The theater darkens and minutes later "Furious 7" flashes on the screen with a 1970s Plymouth 'Cuda driven by Vin Diesel's character, Dominic Toretto, roaring down an open road.
The classic car is the first of dozens of vehicles featured in the newest installment of "The Fast and the Furious" movie franchise, which opened nationwide Friday.
While cars in movies are nothing new, "Furious 7" is the most recent example of how automakers are not only using movies for product placements, they're partnering with Hollywood studios for dual-branded ad campaigns that look to drive car lovers into theaters, and moviegoers into dealerships.
"The automaker and marketers in general are getting smarter at connecting people to the characters, almost making the cars human and building an emotional connection," said Lincoln Merrihew, senior vice president client services of market reaseach company Millward Brown Digital.
That sort of emotional connection is what Fiat Chrysler Automobiles NV Chief Marketing Officer Olivier Francois looks for in a movie like "Furious 7," which partnered with the automaker's Dodge brand. Fiat Chrysler provided nearly 30 vehicles as part of the partnership.
Francois, who has become known for his unique partnerships, always wants his cars to organically be "part of a moment of the movie."
"It's not like having a car somewhere in the background … the car is really the hero," he said during a phone interview this week about Dodge's partnership with "Furious 7." "I'm not looking to have a car as the hero for the whole movie, just a few memorable scenes."
Francois used a pivotal, action-packed scene — with Letty Ortiz (actress Michelle Rodriguez) saving Brian O'Conner (Paul Walker) from falling off a cliff in a green and black 2015 Dodge Challenger R/T — for a national ad promoting the brand, vehicle and release of the movie.
The "Flash to the Future" spot opens at a Dodge dealership with a customer getting into a new Challenger R/T. As he admires the interior and gets a feel for the car, he suddenly is launched into a high-octane fantasy of the "Furious 7" world.
The spot cuts back to the reality of the customer at the dealership and closes with a voice-over saying: "It's not 'Fast & Furious' without a Dodge. 'Furious 7,' in theaters starting April 3."
Francois took things a step further with Dodge and made a first-ever partnership with Atlantic Records to cast current and vintage vehicles in five music videos that support the movie's soundtrack.
"We need to keep learning, and maybe this video idea is going to be great for us, maybe it's not going to be so great," Francois said. "It's about capitalizing what works and adding something new."
Since 2011, when Francois became head of marketing, the automaker has partnered with nine movies for co-branded spots and multi-tier advertising campaigns — from "Godzilla" and "Unbroken" in 2014, to "Fast Five" in 2011.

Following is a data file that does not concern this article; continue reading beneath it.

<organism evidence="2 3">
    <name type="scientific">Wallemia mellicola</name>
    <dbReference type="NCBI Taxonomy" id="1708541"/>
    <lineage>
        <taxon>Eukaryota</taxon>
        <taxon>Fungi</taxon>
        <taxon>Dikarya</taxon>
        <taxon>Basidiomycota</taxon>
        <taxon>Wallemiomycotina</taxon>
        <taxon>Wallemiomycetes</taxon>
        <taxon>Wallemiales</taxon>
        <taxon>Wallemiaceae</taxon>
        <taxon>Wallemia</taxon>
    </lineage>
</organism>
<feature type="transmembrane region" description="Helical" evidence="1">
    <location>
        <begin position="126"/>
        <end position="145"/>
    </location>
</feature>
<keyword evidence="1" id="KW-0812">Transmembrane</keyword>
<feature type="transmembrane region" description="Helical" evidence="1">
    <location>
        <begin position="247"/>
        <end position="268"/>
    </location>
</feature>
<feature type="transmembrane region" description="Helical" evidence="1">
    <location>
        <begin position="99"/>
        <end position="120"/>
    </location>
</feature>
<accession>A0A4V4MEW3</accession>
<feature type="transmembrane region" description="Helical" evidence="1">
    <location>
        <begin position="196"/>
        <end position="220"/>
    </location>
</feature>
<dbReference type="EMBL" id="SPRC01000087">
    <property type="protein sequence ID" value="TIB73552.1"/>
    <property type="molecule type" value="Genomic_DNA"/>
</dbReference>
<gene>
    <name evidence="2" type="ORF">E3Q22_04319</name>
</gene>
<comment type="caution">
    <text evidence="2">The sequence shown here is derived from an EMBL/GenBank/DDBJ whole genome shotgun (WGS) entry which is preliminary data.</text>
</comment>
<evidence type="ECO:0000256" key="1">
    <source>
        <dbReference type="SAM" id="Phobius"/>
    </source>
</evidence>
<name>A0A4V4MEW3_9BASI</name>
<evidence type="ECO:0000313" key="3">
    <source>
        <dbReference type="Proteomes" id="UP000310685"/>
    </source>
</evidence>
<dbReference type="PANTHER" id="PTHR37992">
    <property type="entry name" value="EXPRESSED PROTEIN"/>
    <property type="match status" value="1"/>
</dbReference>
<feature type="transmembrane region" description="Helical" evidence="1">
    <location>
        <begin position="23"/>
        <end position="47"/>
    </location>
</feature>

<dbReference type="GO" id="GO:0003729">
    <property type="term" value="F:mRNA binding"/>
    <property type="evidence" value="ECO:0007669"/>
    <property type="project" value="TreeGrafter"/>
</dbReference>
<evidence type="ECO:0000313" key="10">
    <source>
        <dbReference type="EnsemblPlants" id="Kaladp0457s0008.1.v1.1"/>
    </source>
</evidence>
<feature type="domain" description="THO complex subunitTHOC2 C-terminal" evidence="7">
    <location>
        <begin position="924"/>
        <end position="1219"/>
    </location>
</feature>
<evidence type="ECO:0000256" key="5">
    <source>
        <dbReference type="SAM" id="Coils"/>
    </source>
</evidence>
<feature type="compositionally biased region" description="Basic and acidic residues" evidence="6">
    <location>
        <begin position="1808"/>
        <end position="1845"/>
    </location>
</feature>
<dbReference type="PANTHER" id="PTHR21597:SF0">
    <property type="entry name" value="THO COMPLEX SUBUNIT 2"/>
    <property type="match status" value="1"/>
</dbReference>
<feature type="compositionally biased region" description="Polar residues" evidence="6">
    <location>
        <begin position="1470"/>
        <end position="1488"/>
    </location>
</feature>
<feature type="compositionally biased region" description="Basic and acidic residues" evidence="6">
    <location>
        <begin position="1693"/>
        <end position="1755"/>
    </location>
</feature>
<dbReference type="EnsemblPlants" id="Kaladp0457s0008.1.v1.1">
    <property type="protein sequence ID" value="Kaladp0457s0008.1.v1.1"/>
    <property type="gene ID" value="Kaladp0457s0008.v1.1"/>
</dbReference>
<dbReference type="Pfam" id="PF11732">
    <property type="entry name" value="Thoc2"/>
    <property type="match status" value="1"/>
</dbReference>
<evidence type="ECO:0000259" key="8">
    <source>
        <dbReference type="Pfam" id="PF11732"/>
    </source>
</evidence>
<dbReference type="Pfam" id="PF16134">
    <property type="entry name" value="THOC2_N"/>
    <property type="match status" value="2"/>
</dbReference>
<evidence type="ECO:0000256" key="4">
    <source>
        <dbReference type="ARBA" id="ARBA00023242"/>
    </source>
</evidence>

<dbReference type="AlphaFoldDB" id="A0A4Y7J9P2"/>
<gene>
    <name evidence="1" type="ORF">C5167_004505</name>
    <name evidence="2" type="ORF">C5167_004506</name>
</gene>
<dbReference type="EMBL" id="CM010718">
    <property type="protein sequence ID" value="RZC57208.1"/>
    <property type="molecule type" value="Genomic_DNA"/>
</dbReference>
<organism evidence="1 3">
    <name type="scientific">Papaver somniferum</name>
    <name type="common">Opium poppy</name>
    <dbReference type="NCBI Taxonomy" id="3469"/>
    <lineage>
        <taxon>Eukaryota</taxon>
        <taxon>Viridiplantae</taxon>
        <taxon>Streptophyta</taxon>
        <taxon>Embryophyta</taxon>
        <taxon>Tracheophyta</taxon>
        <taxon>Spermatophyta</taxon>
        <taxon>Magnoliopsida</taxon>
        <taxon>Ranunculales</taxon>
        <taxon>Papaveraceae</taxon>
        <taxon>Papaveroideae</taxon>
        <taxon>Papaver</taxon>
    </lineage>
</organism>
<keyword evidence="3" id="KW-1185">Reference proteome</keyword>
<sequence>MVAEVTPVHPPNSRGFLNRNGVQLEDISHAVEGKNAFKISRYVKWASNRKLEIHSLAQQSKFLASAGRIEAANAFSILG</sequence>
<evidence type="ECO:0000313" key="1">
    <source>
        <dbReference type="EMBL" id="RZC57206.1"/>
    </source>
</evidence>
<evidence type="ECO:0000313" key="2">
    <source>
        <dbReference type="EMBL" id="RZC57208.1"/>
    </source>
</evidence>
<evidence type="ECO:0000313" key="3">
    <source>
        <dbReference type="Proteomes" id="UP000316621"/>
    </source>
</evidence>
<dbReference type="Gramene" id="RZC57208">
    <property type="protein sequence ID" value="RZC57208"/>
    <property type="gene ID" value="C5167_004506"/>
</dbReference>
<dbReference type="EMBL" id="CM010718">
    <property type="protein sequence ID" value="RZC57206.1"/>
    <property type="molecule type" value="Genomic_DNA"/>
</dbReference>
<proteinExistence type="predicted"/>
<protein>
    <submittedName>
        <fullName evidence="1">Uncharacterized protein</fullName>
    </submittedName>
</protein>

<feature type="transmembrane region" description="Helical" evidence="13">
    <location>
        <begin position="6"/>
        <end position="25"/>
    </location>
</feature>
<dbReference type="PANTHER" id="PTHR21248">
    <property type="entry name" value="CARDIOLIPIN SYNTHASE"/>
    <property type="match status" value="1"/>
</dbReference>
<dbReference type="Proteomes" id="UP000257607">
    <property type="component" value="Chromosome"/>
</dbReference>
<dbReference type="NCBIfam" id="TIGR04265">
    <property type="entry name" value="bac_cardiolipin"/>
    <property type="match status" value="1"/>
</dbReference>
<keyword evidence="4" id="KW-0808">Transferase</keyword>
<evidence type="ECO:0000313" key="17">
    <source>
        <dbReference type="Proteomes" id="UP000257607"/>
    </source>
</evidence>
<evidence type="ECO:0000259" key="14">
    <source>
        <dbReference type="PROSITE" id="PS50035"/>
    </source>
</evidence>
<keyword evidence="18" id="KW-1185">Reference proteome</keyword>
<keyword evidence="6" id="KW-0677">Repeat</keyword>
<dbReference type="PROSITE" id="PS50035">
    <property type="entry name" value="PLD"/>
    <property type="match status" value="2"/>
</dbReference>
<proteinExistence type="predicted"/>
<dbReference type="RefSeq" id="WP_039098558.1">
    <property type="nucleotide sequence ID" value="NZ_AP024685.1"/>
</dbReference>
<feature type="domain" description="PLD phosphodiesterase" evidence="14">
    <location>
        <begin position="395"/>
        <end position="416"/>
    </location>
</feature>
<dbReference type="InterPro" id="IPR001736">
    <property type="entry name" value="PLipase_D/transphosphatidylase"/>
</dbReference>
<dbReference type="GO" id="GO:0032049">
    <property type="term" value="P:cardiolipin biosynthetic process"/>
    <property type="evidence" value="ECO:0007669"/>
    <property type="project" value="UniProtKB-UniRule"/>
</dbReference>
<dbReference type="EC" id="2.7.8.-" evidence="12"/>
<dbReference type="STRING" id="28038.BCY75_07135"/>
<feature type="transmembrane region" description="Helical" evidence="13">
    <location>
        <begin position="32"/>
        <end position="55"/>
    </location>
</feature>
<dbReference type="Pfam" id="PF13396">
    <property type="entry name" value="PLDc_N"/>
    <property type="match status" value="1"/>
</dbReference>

"Furious 7" marks the third time Dodge and "The Fast and the Furious" franchise have officially teamed up, but vehicles from the brand, including Toretto's classic Charger, have been stars since the first movie debuted in 2001.
"Dodge and the 'Fast & Furious' franchise have been partners who share an aspirational ethos based on relationships with our cars," said David O'Connor, Universal Pictures executive vice president of global brand marketing and partnerships. "We are lucky to have had them as an integral part in the production and marketing of all seven films, and believe they feel proud to be a centerpiece in the series that has redefined vehicular spectacle."
Fiat Chrysler isn't the only automaker teaming up with Hollywood for blockbuster partnerships. One of the most notable in recent years has been between General Motors Co.'s Chevrolet brand and the "Transformers" movies.
In the first film of the series in 2007, Transformer hero Bumblebee converts from a 1977 second-generation Camaro into a fifth-generation Camaro, which wasn't coming out for two years. The Detroit-based automaker used a one-off concept car for the movie, and drew unrivaled anticipation for the upcoming Camaro.
"In all the 'Transformers' films, Chevrolet vehicles get to play the heroes," then-Global Chevrolet CMO Tim Mahoney said in a statement last year. "These movies have helped us get our vehicles in front of a younger audience around the world."
"Transformers" director Michael Bay has used numerous GM plants and properties for filming as well as featuring numerous other Chevrolet vehicles as other Transformers.
GM announced Chevrolet has teamed up with Disney for the movie "Tomorrowland," which debuts May 22. The 2016 Chevrolet Volt will be in the movie, and the first marketing efforts for the all-new plug-in hybrid will be tied to the movie.
Not to be left out, Ford Motor Co. partnered with DreamWorks Studios' "Need for Speed" in 2014. The movie starred a special fifth-generation Mustang as well as the automaker's sixth-generation pony car. It also featured a co-branded ad.
Don't expect the relationship between automakers and studios to drive into the sunset anytime soon, as movie production costs increase and automakers look for new ways to advertise.
"They're motion pictures, and nothing puts motion into pictures like a car," said John Pearley Huffman, Edmunds.com contributor and car-movie buff.